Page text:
By using large databases of health records, the team trained machine learning algorithms to predict both the outcomes of natural pregnancies and IVF procedures. The findings were published recently in Nature Scientific Reports  and Human Reproduction.

Estradiol levels predict pregnancy outcomes

The researchers looked at many different health factors in women who were trying to conceive. Using their models, the researchers found that certain health data are important for predicting the success of natural or IVF fertilization. The mother’s age, number of cryopreserved embryos, estradiol levels, body mass index (BMI), diet, menstrual cycle length, and stress level are all important to ensuring a positive outcome. Each factor was examined together rather than individually, unlike earlier models. And some data, like estradiol levels, were not considered previously at all.

These findings highlight the importance of testing hormone levels in women.  Estradiol levels are not often collected because they are more difficult to gather than other health measurements like weight and age, according to Paschalidis. However, hormone levels can be important indicators of balance, or imbalances, in the body.  They are explicitly linked to the menstrual cycle, brain function, metabolism, body growth, and more.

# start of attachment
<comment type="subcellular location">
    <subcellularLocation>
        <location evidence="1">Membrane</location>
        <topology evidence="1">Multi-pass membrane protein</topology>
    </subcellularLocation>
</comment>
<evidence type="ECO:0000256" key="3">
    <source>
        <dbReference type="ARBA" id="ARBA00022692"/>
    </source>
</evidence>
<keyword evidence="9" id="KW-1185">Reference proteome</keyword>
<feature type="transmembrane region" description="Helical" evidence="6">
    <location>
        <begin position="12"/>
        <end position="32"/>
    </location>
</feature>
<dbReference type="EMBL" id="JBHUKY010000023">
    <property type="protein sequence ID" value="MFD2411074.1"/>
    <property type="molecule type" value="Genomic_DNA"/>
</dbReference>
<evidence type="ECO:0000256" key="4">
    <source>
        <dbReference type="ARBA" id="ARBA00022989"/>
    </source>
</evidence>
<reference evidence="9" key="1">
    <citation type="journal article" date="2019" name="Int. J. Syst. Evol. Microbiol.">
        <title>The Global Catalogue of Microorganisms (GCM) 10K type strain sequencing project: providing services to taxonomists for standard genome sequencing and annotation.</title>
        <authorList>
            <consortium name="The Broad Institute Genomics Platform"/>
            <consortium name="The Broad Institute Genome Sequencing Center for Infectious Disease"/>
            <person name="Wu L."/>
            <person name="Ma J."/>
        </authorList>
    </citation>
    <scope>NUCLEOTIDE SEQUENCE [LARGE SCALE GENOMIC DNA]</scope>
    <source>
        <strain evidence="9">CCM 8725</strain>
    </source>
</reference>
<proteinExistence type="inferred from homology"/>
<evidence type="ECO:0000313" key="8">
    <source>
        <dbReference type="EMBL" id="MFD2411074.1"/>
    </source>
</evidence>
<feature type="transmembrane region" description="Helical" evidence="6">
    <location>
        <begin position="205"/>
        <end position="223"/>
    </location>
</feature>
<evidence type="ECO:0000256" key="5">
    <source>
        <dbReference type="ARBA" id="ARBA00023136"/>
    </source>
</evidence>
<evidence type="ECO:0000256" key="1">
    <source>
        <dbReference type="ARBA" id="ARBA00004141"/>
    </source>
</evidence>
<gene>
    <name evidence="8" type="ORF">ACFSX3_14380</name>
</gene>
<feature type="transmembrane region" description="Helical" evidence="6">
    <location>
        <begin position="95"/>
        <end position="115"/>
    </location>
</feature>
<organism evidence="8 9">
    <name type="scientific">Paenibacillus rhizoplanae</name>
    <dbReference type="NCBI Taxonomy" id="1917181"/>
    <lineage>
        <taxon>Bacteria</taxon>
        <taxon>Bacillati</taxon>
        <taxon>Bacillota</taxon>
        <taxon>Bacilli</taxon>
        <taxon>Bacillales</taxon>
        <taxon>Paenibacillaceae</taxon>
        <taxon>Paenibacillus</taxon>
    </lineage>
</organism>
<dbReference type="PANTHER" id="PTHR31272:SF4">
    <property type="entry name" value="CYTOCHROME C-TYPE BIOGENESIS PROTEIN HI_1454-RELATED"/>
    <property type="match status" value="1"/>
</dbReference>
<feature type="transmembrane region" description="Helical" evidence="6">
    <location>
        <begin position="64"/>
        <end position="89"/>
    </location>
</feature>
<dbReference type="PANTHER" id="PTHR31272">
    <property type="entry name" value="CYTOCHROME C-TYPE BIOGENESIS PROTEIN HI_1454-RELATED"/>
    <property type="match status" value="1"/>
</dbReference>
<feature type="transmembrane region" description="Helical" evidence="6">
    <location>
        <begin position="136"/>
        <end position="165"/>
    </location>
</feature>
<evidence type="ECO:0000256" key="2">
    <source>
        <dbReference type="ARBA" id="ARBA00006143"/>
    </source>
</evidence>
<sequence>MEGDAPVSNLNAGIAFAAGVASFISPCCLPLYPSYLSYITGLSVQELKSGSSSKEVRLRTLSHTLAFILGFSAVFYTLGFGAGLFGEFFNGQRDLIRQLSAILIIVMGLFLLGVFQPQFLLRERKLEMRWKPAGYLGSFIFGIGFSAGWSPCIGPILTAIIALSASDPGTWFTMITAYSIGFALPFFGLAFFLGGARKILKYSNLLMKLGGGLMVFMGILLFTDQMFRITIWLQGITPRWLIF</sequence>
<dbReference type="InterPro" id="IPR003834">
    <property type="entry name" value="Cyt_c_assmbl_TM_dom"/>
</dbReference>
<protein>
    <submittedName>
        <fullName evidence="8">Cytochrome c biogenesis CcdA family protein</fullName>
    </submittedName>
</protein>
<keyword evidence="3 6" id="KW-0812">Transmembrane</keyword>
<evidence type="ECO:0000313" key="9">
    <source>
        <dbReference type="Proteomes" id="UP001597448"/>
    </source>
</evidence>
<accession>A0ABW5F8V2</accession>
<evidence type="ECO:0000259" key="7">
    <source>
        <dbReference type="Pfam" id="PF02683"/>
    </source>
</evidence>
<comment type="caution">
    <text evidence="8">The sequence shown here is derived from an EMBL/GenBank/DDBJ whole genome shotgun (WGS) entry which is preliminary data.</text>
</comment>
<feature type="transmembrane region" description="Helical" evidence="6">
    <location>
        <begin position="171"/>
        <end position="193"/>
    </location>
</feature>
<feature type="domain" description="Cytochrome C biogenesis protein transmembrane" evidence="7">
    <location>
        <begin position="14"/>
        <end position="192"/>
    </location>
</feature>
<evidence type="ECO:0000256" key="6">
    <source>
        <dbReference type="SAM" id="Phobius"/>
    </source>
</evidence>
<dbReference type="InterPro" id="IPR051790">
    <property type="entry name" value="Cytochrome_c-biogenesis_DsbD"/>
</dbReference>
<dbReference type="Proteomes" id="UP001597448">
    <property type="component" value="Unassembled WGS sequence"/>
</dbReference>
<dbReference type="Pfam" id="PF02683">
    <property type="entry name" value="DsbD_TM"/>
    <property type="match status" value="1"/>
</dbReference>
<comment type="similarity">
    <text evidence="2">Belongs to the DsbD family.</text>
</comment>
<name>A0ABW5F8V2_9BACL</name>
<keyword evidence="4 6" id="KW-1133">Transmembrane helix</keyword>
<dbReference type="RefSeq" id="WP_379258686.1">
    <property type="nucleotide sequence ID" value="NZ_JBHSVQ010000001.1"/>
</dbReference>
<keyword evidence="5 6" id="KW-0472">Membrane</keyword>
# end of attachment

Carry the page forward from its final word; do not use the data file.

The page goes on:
Racial differences in IVF success rates

Paschalidis and colleagues also found a new predictive factor for the outcome of IVF – race.  The researchers’ model determined that white women have more successful pregnancy outcomes on average. This could be because the IVF process has been optimized for white women when it was first created and tested.  The racial difference in success could also be due to underlying disparities such as overall health, income levels, and age when trying to conceive.  One important caveat is that the majority of people participating in this study did not disclose their race.  Only by working with a large and diverse dataset can the researchers quantify these systemic problems in the future. “Having more data from multiple groups would strengthen the model and also strengthen our confidence,” said Paschalidis.